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What's Your EQ?
May 1963 Radio-Electronics

May 1963 Radio-Electronics

May 1963 Radio-Electronics Cover - RF Cafe[Table of Contents]

Wax nostalgic about and learn from the history of early electronics. See articles from Radio-Electronics, published 1930-1988. All copyrights hereby acknowledged.

Here are three more puzzlers from the "What's Your EQ?" section of the May 1963 issue of Radio−Electronics magazine. The Constant Current circuit has two solutions, of which the first - the one I solved (hint: first solve for the circuit impedance needed for the given voltage and current) - is the simplest and most intuitive. You're probably smarter than I am and will naturally arrive at the more sophisticated solution. Four-Way Switch is a piece of cake it you've done electrical wiring (hint: you can make another configuration switch from a 4-way). Don't let the vacuum tube diodes throw you on Rectified Voltage; just replace the symbols with semiconductor diodes (hint: the fat line is the plate = anode). Good luck.

What's Your EQ?

What's Your EQ?, May 1963 Radio-Electronics - RF CafeThree puzzlers for the student, theoretician and practical man. They may look simple, but double-check your answers before you say you've solved them. If you've got an interesting or unusual answer send it to us. We are especially interested in service stinkers or engineering stumpers on actual electronic equipment. We are getting so many letters we can't answer individual ones, but we'll print the more interesting solutions (the ones the original authors never thought of). We will pay $10 and up for each one accepted. Write EQ Editor, Radio-Electronics, 154 West 14th St., New York, N. Y.

Answers for this month's puzzlers are on at the bottom.

Constant Current Circuit - RF CafeConstant Current

Current flow in the circuit here is 732 ma. When C is shorted, the current remains at 732 ma. Find XC. - S. K. Allen



Four-Way Switch

Four-Way Switch Circuit - RF Cafe"Three-way switches" are used when it is desired to operate a device (such as a light on a stairway) that can be turned on or off with either of two switches. Here we have a problem in which it is desired to turn the light on or off with anyone of three switches.

The three switches are dpdt, hooked up as reversing switches, as shown. How are they to be wired so that the light can be turned on or off by switching anyone of them? - John E. Glasner



Rectified Voltage Circuit - RF CafeRectified Voltage

What is the rectified voltage across RL with both tubes connected, as shown in the above circuit? The indicated plate voltages are peak voltages, and the volt-age drop across each mercury-vapor rectifier tube is considered to be constant at 15 volts when the tube is conducting. - Paul F. Brown

Quizzes from vintage electronics magazines such as Popular Electronics, Electronics-World, QST, and Radio News were published over the years - some really simple and others not so simple. Robert P. Balin created most of the quizzes for Popular Electronics. This is a listing of all I have posted thus far.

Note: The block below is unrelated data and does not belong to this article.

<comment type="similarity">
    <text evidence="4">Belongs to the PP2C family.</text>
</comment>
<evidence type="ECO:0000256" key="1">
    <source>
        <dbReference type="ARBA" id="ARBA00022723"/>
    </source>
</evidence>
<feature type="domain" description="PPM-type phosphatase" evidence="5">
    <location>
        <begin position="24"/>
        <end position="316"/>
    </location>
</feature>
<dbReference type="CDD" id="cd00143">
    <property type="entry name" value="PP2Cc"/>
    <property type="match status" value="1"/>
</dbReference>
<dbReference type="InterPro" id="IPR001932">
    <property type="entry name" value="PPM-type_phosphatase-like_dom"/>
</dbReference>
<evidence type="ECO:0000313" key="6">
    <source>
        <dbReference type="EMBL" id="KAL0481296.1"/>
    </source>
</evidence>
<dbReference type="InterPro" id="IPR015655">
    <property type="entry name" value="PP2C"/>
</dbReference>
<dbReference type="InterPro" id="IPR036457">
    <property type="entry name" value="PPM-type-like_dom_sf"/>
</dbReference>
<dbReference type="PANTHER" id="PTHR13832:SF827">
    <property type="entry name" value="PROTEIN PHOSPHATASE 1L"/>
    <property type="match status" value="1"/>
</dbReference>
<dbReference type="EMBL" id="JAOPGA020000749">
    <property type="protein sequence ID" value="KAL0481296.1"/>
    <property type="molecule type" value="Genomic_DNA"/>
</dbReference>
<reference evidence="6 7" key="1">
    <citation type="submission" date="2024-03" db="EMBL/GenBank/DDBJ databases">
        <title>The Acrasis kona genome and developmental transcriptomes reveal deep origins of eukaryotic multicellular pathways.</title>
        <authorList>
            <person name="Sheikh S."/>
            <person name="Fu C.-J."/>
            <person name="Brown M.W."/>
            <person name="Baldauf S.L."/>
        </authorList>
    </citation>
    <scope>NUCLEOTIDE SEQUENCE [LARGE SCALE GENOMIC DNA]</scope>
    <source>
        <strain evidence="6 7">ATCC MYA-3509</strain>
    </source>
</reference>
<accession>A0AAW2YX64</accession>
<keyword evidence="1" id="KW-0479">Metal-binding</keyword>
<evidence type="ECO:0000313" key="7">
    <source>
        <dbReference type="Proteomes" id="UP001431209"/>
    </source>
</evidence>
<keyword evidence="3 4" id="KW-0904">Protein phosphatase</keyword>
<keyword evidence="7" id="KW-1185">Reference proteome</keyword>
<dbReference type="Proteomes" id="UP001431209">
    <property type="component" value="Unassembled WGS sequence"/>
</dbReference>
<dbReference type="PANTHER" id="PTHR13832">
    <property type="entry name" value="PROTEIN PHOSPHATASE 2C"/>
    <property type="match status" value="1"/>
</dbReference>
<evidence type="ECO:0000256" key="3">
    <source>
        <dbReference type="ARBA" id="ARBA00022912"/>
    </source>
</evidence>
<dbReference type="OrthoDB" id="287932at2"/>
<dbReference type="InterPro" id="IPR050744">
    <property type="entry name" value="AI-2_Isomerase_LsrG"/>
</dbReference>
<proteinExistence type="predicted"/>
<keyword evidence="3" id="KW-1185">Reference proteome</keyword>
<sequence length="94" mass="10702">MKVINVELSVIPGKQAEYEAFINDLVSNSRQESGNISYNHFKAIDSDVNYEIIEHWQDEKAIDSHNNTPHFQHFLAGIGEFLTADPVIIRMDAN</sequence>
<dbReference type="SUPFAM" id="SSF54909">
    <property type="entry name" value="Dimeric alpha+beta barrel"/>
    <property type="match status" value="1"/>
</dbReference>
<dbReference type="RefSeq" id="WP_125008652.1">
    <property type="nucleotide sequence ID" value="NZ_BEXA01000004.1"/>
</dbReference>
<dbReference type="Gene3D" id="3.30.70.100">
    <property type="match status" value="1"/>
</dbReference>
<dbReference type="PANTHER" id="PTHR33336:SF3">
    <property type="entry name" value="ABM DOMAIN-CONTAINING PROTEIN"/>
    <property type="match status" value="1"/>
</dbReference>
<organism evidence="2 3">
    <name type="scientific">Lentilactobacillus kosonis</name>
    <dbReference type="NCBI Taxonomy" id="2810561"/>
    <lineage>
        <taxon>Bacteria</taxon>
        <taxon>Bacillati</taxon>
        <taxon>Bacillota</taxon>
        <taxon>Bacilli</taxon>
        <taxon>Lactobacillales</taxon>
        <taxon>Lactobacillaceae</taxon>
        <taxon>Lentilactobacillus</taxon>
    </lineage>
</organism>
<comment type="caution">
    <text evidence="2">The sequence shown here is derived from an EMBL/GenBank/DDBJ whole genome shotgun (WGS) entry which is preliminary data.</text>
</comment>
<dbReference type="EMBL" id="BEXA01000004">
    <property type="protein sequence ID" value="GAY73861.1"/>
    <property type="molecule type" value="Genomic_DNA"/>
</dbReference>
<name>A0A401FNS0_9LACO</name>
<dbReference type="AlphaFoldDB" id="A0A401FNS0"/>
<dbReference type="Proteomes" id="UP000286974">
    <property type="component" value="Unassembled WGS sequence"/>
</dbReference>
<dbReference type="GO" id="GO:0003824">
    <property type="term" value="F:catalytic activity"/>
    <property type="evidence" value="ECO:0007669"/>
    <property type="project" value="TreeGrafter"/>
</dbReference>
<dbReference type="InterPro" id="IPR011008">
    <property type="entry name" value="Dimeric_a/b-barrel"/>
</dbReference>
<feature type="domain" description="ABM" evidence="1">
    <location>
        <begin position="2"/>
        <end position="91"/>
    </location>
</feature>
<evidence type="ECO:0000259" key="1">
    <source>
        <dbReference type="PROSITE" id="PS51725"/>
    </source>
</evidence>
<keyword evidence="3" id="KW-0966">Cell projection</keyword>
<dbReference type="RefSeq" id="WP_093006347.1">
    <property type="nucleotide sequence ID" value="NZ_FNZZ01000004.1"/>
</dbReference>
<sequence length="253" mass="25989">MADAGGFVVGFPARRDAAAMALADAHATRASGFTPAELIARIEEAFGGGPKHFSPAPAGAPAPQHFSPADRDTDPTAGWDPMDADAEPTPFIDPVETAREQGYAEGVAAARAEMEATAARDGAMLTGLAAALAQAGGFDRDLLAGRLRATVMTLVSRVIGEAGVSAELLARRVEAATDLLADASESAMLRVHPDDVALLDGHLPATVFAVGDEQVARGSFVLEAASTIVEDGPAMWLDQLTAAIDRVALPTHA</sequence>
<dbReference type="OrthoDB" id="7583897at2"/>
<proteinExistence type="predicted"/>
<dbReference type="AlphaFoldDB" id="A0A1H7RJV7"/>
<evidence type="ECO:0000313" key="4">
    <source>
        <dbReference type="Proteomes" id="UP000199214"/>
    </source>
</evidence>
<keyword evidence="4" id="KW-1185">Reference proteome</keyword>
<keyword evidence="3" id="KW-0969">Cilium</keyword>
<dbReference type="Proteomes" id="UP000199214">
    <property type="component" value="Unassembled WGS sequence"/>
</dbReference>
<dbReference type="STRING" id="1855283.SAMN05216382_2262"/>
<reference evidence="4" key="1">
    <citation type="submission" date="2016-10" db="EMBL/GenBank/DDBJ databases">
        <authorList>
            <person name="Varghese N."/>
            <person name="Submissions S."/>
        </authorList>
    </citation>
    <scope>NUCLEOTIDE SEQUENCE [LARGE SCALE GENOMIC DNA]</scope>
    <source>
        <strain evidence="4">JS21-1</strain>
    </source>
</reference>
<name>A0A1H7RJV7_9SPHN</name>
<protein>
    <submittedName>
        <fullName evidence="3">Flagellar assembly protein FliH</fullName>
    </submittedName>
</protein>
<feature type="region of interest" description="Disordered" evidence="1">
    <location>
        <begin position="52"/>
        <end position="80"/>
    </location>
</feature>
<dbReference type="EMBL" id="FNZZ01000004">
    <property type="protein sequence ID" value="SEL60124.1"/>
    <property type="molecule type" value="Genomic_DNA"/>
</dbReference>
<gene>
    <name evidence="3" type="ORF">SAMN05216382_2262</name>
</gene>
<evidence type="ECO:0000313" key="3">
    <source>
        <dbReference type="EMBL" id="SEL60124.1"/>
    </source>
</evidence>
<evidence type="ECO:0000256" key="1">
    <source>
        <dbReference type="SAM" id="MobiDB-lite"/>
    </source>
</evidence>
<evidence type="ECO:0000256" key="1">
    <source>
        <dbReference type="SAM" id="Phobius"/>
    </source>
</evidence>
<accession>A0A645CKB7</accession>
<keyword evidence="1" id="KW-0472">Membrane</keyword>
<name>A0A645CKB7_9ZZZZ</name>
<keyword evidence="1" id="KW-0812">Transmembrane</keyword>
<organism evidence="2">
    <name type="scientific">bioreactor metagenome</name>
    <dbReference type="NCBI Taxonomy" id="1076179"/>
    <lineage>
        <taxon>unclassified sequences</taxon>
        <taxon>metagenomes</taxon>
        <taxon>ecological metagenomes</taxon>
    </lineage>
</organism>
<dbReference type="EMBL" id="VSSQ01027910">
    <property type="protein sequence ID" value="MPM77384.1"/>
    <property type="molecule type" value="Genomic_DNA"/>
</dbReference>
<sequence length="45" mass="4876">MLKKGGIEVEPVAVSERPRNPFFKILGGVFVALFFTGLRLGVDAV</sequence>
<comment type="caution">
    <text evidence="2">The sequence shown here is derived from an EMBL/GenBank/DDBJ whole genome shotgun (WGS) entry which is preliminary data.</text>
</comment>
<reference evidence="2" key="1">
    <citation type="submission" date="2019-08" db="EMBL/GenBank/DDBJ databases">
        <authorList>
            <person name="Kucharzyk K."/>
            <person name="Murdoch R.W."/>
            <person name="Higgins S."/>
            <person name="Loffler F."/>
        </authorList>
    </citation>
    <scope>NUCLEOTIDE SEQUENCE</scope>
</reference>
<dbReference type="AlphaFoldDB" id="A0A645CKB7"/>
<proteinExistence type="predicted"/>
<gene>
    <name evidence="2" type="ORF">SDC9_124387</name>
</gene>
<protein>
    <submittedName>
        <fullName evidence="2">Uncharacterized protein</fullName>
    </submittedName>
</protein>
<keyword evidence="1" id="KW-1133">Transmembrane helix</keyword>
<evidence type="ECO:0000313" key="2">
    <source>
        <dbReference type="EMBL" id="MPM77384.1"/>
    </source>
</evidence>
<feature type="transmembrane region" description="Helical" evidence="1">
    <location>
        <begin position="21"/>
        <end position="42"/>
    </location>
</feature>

RF Cafe Quizzes Vintage Electronics Magazine Quizzes
Vintage Electronics Magazine Quizzes



These are the answers. Puzzles are on page 34.

Constant Current

There are two possible answers. The first is that C is shorted, and XC is therefore zero. Putting another short across C would then have no effect on the circuit. The second answer is, since 732 ma flows in the circuit, the total opposition must be 157 ohms. Since XL and XC are in 180° opposition to each other, we can find our answer by simple subtraction. Subtracting XC from XL, we find XC equal to zero. Subtracting XL from XC to get 157 ohms, XC must be equal to 314 ohms. Thus, shorting it out leaves the 157 ohms in circuit.

Note that with XC in circuit, we have a capacitive circuit, the current leading the voltage by 90°; but when XC is shorted out, while the ohmage remains the same, the current now lags the voltage by 90°.


Four-Way Switch Circuit Solution - RF CafeFour-Way Switch

The switches are hooked together as shown, so that the light can be turned on or off with anyone of the three switches. Note that the wiring is repetitive - any number of switches could be connected to the circuit.


Rectified voltage

If the lower tube only is used in the circuit, the voltage across RL is 150 - 15, or 135 volts. If the upper tube only is used, the voltage across RL is 300 - 15, or 285 volts. The top of RL connected to the cathode is positive, of course, in both cases. If both tubes are inserted at the same time, the top of RL is 285 volts (positive) while the plate of the lower tube is 150 volts (positive). Therefore the lower plate voltage is 285 - 150, or 135 negative, with respect to its cathode potential, and the lower tube does not function as a rectifier. The situation remains the same as if the upper tube alone were inserted.



Posted May 26, 2023

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RF Cafe began life in 1996 as "RF Tools" in an AOL screen name web space totaling 2 MB. Its primary purpose was to provide me with ready access to commonly needed formulas and reference material while performing my work as an RF system and circuit design engineer. The World Wide Web (Internet) was largely an unknown entity at the time and bandwidth was a scarce commodity. Dial-up modems blazed along at 14.4 kbps while tying up your telephone line, and a nice lady's voice announced "You've Got Mail" when a new message arrived...

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